So this week we used finger nail polish. It was a learning experience, but a method I’ll probably return to eventually. Another popular Pinterest method, I followed this particular blog.
I picked out some new Spring-ish colors at the dollar tree special for this activity, but I allowed my daughter to use what she wanted from our existing stash as well. (I never manage to use up a whole bottle before I end up throwing out half-dried useless goo anyway, or even fully dried really useless crust, so I wasn’t worried about saying goodbye to any of those probably-already-too-old colors anyway.)
There are plenty of tutorials out there, so I’ll just share our experience and what we learned along the way.
We gathered our supplies
and began. Once again, we used blown eggs, so bamboo skewers poked through the holes made a handy way to dip the eggs and limit the amount of nail polish we got on our hands. Notice I stress the word limit. There was still quite a bit on my fingers when we were done, but that was mostly from scooting the eggs off the skewers so they could dry. In retrospect, it might have been a better idea to find something I could just stand the skewers up in. Of course, had I done that I’d probably be sharing the difficulties of having nail polish drying the eggs to the skewers, so maybe this was better after all.
Anyway, nail polish fingers don’t make for good camera hands, so I didn’t get a string of pictures documenting the entire experience. But the basic process is this:
drip the colors onto the water
swirl it with a tooth pick
Lesson 1: There is no glitter polish that works. It all comes out goopy and blobby on the eggs. The really find glitter, the large glitter, the glittery color: it all had the same blobby results.
Lesson 2: You only want to dip the egg once, slowly. If the polish doesn’t want to stick to the egg in one place, repeated dipping won’t help, it’ll only muddy what did stick the first time. My first egg had a large white spot, so I tried rolling the egg around until it was covered. All I did was end up with a teal that looked like a darker green because it was layered over other polish rather than white egg, and I still had a mostly bare spot.
My theory is that the top of the egg as you dunk it the first time gets wet in the wake of being dunked, so as you come back up, the polish just slides off that bit. Maybe I should have experimented with rolling an egg across the surface rather than dunking it…hm, food for thought.
dense purple polish wanted to bead and sink. “slow and draw…”
thinner pink polish had no trouble floating on top
Lesson 3: Some nail polish is denser than other and will tend to sink if poured/dropped too quickly. My impulsive, fast-moving daughter’s mantra became “slow and draw…” pour slowly and draw it across the waters surface. It floats better if it’s spread out.
Lesson 4: Don’t take too long swirling your polish together or it will start to dry on the water and will be goopy on the egg.
Lesson 4: Goopy eggs can be saved, and most disappointing eggs will dry prettier than you thought they would. (Either that, or your disappointment fades and you can appreciate what you ended up with.)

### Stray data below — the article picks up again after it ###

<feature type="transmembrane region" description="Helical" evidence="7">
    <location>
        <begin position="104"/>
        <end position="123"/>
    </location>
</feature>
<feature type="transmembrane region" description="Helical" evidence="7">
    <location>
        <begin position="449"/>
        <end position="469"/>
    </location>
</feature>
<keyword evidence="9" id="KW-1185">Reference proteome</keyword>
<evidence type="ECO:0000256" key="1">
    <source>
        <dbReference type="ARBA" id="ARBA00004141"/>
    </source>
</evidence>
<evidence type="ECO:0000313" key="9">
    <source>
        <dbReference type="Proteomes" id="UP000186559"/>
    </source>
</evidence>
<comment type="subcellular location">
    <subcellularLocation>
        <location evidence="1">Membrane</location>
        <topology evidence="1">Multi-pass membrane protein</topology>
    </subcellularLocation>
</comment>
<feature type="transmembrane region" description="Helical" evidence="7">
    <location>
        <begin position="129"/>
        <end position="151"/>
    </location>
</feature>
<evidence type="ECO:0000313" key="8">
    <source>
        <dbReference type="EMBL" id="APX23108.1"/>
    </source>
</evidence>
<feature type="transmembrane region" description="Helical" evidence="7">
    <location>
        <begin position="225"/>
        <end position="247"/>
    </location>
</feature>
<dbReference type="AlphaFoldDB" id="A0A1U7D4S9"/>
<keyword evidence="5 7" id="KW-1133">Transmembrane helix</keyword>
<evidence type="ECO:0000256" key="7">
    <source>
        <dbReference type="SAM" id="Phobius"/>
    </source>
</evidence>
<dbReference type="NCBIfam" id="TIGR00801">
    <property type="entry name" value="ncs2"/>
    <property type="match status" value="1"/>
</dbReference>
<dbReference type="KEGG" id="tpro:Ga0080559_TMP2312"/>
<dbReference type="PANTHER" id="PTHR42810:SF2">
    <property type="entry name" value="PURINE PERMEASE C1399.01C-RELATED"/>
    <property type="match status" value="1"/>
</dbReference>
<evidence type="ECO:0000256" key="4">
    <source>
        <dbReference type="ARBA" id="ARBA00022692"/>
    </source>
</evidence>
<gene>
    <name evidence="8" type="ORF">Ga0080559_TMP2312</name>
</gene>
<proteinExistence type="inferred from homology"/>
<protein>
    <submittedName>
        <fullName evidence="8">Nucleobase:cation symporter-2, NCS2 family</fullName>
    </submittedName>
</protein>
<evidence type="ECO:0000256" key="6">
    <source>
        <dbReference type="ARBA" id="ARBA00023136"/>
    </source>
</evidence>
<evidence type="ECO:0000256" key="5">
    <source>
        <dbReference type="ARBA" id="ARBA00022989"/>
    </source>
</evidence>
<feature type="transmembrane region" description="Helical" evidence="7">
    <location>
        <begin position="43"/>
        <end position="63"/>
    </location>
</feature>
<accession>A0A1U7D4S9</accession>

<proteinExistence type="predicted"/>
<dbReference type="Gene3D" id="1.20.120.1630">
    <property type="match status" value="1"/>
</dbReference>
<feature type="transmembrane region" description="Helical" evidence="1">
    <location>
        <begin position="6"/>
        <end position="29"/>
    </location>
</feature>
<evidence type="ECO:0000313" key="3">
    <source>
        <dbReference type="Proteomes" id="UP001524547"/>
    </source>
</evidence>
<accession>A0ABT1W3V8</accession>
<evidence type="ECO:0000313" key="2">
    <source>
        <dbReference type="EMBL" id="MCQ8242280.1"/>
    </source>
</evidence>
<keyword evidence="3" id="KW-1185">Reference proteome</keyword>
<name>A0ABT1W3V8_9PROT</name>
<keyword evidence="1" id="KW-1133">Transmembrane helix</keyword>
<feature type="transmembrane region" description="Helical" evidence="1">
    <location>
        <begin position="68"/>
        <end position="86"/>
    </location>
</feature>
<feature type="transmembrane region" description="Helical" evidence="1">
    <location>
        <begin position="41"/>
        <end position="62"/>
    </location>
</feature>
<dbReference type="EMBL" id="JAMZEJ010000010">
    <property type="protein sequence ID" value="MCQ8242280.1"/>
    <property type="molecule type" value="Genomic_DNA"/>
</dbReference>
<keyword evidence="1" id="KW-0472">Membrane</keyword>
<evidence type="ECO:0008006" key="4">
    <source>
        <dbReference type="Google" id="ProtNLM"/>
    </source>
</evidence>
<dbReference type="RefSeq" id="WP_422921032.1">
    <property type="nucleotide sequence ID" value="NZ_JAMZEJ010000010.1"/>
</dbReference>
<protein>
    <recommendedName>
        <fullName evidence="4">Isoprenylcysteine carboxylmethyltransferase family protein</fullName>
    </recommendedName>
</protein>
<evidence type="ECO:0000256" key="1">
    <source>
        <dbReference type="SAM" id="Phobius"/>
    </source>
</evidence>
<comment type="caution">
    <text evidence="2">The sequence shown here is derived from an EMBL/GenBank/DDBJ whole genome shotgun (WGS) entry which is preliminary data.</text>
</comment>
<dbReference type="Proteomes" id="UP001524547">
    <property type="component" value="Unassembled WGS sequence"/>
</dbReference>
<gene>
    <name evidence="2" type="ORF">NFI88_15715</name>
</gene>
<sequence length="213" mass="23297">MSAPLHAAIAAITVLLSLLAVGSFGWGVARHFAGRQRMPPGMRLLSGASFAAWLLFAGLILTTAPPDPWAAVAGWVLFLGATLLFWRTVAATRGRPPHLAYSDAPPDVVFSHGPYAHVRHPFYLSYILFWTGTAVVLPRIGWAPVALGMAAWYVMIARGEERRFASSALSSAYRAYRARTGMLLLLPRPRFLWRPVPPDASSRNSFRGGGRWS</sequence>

Left to right:
My first egg: pink polish with pink/purple glitter. It was goopy, and I used a toothpick to spread out the blobs. I was rather disappointed at first, but now that it’s dry I kinda like it, (except for the green spot you can kinda see on the bottom where it touched my still wet second egg).
My second egg: teal and lime polish. You can see the difference between the teal on the second and the steal on the third eggs. That’s because it was double dipped so there’s a layered marble look that I wasn’t fond of at first, mostly because of the altered color, but now that I’m over the color I kinda like the layered look.
My third egg: my favorite of mine. Teal, lime, and pink polish. (This was the egg dipped into the pictures above).
My daughter’s first egg: pink polish with a large-piece glitter polish. You can’t see the glitter in the picture, but the darker bits are where the pink is concentrated around glitter or in the clear base for the glitter. I’m not a huge fan, but my daughter is either easier to please or less discerning than I am, either way she is happy which means I’ll never say a word against it.
My daughter’s third egg: red and pink polish. This is the egg that she took a long time swirling, also, she used red from our stash, so it was probably a bit thick to begin with. It’s stripey because it came out really goopy, and she was ready to right it off as a loss, but I used a toothpick to sorta scrape the excess polish off. I was trying to smooth and swirl as I went, but I noticed the stripes and thought it worked, so I just went with it. By the time I was done, she “actually really like[d] it.”
My daughter’s second egg: my husband’s favorite, my second favorite (and favorite of hers). Pink and lime polish. The lime was the thinnest of the polishes we used and spread out across the water quite a bit, while the pink was a little denser and, once swirled, let the lime show through in a very pretty way.
Again, in my cave of a home, the flash showed up truer colors than the available light. *sigh* Oh well.
*PS the “drying rack” is an idea I got from a post lost to annals of Pinterest. It’s just t-pins stuck up through Styrofoam, but be sure your tripod for each egg is spaced far enough apart or the eggs will want to roll off at the slightest provocation. Trust me on that one…